The hyenas in The Lion King have very distinct personalities for comedic effect, yet their three personalities subtly portray three minorities. Ed, played by Jim Cummings, has a small head and large ears which have bite marks on them. His eyes are always wide open and crossed, and his tongue often hangs out of his mouth. He constantly holds a crazy smile, and his famous for his uncontrollable laughing and drooling. On top of this, Ed does not talk. In short, Ed closely resembles a derogatory portrayal of someone who is mentally challenged. Banzai, Cheech Marin, is a grey hyena with black features and yellow eyes. He gets injured a noticeably large amount throughout the film and has a constant hunger. Shenzi, played by Whoopi Goldberg, is the last of the three hyenas who obey scar. Like Banzai, she is a grey hyena with black features, and she plays the role of “boss” with her sassy attitude. Cheech Marin is a Mexican-American man and Whoopi Goldberg, and African-American women. Interestingly, these actors’ races can be depicted in their dialect. Banzai’s and Shenzi’s dialect represent “the jive accents of a decidedly urban black or Hispanic youth,” while everyone else in the movie speaks in perfect British-English. Shenzi also symbolizes the “sassy black woman” stereotype. Furthermore, all three hyenas are ultimately indentured servants to Scar, dirty, uneducated, and living in an inferior environment from those in the Pride Lands. They are also seen as the evil characters. Ultimately, they represent three minorities--mentally disabled, African-American, and Mexican--for comedic effect. However, this “comedic effect” only perpetuates racial and minority stereotypes, allowing children to label those who hold these stereotypes as bad and amusing.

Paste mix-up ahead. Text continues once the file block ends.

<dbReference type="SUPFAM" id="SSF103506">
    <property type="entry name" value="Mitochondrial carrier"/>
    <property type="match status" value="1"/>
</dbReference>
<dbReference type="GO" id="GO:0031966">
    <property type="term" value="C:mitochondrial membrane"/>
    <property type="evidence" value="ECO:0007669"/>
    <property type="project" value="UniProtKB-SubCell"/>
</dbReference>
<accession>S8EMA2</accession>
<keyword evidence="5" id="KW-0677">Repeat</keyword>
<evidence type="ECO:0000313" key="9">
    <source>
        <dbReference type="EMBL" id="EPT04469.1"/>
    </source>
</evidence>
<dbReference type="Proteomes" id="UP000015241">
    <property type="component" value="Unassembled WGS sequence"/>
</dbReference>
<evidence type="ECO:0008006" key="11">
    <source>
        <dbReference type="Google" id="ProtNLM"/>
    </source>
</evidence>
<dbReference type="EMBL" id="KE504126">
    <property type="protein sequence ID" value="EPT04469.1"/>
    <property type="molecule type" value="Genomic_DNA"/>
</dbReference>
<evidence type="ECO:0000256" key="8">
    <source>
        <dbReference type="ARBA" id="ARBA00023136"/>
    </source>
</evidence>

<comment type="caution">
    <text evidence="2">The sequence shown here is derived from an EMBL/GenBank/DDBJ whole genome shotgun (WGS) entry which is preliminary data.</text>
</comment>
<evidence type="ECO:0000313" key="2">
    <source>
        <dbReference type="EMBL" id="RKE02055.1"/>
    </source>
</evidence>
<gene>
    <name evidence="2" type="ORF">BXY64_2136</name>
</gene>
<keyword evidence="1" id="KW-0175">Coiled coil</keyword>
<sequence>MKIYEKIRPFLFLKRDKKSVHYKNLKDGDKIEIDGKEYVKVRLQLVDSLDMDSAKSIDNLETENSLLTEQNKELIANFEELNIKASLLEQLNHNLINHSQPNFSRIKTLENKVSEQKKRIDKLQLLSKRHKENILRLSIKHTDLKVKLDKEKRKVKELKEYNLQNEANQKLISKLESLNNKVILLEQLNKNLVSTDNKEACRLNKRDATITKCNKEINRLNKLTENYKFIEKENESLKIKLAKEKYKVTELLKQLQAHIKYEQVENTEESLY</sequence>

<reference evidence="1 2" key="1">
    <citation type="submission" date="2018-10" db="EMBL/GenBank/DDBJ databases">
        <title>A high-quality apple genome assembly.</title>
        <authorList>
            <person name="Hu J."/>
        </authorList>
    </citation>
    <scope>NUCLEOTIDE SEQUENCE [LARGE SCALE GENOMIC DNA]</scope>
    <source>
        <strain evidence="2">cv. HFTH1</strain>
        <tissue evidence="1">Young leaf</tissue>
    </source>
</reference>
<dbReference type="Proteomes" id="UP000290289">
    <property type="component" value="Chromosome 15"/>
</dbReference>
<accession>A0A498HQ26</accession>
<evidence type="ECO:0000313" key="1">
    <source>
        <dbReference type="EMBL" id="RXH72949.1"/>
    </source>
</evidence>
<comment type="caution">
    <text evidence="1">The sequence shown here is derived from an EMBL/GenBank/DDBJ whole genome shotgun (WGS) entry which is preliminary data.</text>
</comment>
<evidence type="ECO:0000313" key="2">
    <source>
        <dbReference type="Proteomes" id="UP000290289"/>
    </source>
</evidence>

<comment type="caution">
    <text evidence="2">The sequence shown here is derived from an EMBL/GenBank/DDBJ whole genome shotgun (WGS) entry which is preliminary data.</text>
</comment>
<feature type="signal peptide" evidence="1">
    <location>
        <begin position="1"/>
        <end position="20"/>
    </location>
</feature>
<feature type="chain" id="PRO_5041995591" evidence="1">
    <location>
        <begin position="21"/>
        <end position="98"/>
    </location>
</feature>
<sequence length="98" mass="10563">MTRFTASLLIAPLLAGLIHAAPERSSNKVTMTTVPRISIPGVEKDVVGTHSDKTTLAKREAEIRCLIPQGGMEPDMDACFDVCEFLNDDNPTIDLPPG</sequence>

Racist undertones also lie in the producer's choice of visual representation of the animals. The antagonists, Scar and the hyenas, happen to be dark animals, with black fur, eyes, and ears. The protagonists, on the other hand, have much lighter fur and features. Because there are no humans in this film, we subconsciously parallel the animals to humans, and consequently, dark fur to dark skin and light fur to light skin. Throughout the film, the producer’s use the dark and light colors to evoke fear and delight from the audience. Unintentionally, the producer’s are perpetuating the idea that those with darker skin are “scarier” and “bad.”